Mirror Images and Mental Projection

By Grant Ocean

Images in a Pair of Parallel Mirrors

It is traditionally believed that the image I1 is the image resulting from the reflection of the object O across the mirror M1, as shown in the diagram below. The image I2 is an image of the image I1, found by reflecting the image I1 (which essentially becomes an object on its own) across the mirror M2. This process could continue indefinitely, producing images of images for an infinite number of images. The locating of images is an extension of the principle that the image distance to the mirror is the same as the object distance to the mirror. In short, the images of an object will reflect themselves back and forth following dom = dim rule.

As we have already known from the last section, the calculations and experiments do not support the conventional account that one mirror image could be reflected from another mirror image. The mirror images simply do not exist without an observer’s perceiving them. Based on the new conception of mirror image formation, i.e., that they are mental projections, a thesis of multiple projections is proposed for the images in the parallel mirrors.

As shown in the diagram above, the first mirror image I1 is projected by the eye E following the first reflected light (1Lr) which reflects from the first incident light (1Li). The perceived height for I1 can be calculated the same way as in Case A. The second mirror image I2 is projected by E along 2Lr3 which is reflecting from 2Lr2, 2Lr1, and 2Li respectively, where 2Li is the second incident light reflecting off the object O; 2Lr1 is the first reflected second light reflecting off M1 from 2Li; 2Lr2 is the second reflected second light reflecting off M2 from 2Lr1; and 2Lr3 is the third reflected second light reflecting off M1 from 2Lr2. The eye projects out I2 along the extended line of 2Lr3. The total length of the projection is the addition of 2Li, 2Lr1, 2Lr2, and 2Lr3, which are all distances. Thus, the perceived height for I2 can be calculated as follows

In the similar manner, we can calculate any image insofar as we know how many of the reflected light rays are involved, such as the perceived height for In:

It should be pointed out that the above diagram is a simplified version of how an object will appear in the parallel mirrors. The diagram only shows the images of the front side of the object. The back side of the object will hit and reflect off M2 first, then hit and reflect off M1 and enter the eye. As such, there should be a pair of images at each location in M1 if you are looking at M1.

The perceived size equation when applied for multiple projections in parallel mirrors has two important implications. First of all, our mind has to project images faster than the speed of light. In other words, the mind must project out a pair of images before the next pair of the reflected light rays enters the eye. It is similar to the situation where you race with the light and you always reach the finish line ahead of the light. The conclusion we have to make from this fact is that the multiple projections of images cannot be physical in nature because nothing that is physical in this world can travel faster than light. Consequently, the image projections must be mental. Whether or not the mental content of the mind stems from the physical processes in the brain is not the concern here. We simply take the mind as a non-physical entity to fit the fact that the image projection is faster than light.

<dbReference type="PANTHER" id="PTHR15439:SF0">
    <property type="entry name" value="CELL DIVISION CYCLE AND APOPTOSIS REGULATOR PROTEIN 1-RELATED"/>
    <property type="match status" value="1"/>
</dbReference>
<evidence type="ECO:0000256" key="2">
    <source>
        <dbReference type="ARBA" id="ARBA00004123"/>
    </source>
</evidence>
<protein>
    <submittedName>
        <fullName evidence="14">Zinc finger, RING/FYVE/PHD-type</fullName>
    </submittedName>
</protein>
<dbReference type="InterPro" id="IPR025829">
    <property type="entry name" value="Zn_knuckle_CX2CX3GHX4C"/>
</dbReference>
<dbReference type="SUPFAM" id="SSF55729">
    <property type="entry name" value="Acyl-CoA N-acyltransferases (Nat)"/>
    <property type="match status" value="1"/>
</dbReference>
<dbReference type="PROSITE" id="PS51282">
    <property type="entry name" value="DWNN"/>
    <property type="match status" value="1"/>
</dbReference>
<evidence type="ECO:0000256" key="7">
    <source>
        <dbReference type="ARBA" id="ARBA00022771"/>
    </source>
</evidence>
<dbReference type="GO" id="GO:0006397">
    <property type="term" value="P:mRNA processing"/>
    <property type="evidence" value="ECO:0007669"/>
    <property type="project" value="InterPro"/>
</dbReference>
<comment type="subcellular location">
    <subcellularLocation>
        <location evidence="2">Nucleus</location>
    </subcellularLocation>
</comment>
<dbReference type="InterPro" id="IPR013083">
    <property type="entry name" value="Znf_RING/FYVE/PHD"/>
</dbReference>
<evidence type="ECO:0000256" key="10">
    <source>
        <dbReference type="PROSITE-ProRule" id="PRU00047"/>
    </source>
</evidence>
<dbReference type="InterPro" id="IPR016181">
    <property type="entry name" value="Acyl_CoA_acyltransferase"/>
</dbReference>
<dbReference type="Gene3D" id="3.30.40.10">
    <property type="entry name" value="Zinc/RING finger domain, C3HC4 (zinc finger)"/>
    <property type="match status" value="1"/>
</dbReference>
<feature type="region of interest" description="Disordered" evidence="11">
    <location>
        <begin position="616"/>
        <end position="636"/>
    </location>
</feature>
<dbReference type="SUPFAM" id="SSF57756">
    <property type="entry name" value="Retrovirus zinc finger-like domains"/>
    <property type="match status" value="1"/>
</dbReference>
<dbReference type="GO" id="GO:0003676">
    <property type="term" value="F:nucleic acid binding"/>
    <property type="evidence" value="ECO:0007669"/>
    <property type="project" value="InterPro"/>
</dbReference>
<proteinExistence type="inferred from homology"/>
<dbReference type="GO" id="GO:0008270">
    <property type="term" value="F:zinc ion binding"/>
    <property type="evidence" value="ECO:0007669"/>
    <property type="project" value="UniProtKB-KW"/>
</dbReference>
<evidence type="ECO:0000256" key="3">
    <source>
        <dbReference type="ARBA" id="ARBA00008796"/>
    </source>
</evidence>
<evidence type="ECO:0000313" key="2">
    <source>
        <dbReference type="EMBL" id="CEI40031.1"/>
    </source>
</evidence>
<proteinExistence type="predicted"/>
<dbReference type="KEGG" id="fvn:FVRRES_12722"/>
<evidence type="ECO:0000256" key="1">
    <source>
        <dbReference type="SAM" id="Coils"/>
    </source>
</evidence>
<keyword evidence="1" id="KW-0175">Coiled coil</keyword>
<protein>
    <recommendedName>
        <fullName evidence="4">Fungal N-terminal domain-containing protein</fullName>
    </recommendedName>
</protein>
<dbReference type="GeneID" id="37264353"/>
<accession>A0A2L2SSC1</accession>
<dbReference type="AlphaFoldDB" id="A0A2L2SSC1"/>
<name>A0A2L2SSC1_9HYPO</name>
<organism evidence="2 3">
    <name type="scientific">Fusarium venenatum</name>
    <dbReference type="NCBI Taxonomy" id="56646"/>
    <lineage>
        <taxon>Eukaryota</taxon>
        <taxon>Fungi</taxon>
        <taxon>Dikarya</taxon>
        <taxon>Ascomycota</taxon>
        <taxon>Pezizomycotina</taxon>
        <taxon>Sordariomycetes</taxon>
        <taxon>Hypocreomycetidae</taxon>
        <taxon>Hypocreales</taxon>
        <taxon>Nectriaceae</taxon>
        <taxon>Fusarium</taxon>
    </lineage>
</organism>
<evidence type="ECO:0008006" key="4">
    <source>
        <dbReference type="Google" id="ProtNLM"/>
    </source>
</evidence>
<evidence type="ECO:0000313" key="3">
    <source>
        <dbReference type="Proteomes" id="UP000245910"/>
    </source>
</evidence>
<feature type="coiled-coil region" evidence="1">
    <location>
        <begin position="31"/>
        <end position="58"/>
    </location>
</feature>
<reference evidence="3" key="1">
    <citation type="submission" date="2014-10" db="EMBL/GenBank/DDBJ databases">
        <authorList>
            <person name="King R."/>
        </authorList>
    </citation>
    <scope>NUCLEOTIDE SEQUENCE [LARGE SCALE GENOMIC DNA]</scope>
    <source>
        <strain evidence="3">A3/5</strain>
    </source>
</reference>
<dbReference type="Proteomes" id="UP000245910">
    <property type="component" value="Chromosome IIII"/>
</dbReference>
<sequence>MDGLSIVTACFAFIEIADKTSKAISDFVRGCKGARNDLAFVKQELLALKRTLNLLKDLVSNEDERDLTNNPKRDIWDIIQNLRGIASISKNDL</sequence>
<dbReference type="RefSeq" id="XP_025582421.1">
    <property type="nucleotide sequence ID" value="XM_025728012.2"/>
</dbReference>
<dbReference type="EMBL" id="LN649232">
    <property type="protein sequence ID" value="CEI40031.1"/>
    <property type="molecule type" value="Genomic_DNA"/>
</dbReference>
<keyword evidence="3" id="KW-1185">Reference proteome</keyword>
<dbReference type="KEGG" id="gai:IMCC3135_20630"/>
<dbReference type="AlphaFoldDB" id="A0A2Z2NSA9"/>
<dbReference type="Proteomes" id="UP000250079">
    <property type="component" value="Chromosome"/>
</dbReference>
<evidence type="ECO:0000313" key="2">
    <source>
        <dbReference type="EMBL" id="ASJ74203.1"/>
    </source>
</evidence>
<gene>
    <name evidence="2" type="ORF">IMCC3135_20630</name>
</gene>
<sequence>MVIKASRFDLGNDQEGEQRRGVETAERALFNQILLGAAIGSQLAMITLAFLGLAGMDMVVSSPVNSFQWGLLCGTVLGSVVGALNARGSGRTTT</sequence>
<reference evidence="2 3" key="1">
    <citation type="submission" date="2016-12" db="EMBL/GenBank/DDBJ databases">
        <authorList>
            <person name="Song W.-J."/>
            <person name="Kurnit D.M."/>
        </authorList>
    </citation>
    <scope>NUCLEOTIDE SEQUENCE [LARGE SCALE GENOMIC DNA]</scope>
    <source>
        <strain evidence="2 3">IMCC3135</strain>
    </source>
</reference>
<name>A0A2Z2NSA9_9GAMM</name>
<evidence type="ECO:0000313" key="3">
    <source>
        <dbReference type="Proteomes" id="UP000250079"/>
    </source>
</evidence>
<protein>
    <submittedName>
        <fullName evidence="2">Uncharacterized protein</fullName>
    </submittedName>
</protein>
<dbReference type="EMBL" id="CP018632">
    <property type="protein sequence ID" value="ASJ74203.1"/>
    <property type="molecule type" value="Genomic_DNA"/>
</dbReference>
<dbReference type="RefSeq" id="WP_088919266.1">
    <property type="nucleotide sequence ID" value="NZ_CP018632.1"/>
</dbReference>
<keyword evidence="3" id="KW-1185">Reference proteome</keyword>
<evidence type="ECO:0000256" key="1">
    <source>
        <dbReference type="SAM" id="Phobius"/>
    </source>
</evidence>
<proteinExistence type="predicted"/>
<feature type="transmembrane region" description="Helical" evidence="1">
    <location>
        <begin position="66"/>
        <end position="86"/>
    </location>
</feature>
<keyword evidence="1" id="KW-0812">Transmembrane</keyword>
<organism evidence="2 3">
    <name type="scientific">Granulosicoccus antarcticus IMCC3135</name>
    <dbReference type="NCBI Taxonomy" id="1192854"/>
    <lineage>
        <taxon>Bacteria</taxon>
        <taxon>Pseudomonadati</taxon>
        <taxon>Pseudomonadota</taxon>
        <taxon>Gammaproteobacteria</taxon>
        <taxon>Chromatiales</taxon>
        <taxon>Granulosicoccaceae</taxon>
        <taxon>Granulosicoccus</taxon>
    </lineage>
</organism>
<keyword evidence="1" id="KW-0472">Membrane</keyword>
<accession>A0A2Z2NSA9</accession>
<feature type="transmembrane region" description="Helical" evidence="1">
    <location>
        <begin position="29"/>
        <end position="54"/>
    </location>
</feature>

Secondly, the denominator part of the perceived size equation for parallel mirrors will have more distance terms added each time an additional image is projected. It could have an infinite number of terms added and become infinitely long since the parallel mirrors could possibly have an infinite number of images in them. The implication of this analysis is that it is impossible for “unconscious inference” to take place as far as the size and location of objects are concerned. Let’s assume that our brain could infer the size and distance for I1 at a lightning speed. As we know, the mental operations take a finite time to accomplish (Kosslyn, 1975). The more complicated the operation is, the longer it takes to accomplish. By logic, the inference will take a slightly longer time for each additional image. No matter how infinitesimal the slow-down is, eventually it will take an extremely long time for the inference when the number of projected images nears infinity. Therefore, the faster than light image projections do not have any temporal room for any kind of “unconscious inference”. The possibility of the perceived distance, which is equivalent to the inferred or judged distance, in the traditional SDIH has been excluded due to this analysis.


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Gregory, R.L. (1998). Eye and brain (5th ed.). Oxford: Oxford University Press.

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Kosslyn, S.M. (1975). Information representation in visual images. Cognitive Psychology, 7, 341-370.

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